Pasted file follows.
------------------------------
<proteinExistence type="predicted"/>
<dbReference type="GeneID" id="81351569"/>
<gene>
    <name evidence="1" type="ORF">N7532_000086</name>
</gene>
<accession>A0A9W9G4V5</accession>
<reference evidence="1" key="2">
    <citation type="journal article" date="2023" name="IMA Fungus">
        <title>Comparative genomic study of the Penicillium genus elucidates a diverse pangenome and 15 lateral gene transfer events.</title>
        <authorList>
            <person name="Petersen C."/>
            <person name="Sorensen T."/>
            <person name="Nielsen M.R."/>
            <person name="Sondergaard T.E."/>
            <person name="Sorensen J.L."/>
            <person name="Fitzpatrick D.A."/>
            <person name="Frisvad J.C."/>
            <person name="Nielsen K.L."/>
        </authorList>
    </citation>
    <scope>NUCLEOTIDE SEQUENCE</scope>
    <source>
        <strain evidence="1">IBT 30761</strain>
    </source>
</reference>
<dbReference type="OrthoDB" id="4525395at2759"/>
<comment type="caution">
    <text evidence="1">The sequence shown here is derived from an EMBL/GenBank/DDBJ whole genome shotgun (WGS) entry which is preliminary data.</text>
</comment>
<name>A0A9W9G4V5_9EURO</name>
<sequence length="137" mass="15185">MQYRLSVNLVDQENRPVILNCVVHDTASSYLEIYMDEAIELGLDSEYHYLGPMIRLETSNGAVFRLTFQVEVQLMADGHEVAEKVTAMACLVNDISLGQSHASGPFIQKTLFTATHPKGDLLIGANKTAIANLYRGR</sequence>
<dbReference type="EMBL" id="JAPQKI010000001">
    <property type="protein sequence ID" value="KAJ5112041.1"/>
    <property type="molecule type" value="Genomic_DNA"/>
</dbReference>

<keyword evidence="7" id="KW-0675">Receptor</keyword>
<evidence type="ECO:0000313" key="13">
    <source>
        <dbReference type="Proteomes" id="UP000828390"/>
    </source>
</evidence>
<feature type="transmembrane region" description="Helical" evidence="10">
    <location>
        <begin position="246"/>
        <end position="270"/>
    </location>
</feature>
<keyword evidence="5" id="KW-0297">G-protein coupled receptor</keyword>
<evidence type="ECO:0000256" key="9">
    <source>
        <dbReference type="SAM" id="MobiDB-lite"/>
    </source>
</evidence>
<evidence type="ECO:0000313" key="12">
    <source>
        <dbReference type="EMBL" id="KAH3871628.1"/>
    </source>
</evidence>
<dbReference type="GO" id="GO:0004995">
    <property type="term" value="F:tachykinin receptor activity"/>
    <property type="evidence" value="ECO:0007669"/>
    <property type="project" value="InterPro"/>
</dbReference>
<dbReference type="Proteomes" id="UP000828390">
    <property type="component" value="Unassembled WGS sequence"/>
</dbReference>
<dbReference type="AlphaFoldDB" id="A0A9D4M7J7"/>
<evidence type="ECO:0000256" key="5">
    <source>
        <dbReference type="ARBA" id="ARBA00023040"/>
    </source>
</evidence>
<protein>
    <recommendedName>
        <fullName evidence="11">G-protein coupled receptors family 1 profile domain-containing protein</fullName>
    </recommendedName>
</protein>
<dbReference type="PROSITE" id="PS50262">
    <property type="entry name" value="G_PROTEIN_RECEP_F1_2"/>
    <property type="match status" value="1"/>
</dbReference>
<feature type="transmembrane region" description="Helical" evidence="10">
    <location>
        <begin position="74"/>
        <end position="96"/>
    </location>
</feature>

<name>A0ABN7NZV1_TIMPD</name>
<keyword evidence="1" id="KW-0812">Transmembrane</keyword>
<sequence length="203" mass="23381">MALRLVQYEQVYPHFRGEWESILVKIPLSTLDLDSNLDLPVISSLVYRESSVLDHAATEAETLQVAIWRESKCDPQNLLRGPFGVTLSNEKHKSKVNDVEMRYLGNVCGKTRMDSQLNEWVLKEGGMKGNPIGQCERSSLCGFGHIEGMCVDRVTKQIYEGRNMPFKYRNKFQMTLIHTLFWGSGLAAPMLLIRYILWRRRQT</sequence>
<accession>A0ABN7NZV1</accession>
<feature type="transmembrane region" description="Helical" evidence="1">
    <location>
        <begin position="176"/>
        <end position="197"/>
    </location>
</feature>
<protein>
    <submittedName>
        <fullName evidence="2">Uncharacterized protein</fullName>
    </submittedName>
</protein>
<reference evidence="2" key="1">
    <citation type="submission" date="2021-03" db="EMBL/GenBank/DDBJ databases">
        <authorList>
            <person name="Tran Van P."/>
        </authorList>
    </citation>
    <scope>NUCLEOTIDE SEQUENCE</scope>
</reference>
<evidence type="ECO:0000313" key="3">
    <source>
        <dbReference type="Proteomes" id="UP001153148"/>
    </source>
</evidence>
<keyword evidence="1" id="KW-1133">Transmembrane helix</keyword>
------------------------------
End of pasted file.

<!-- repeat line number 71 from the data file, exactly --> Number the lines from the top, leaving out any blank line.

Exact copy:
    </source>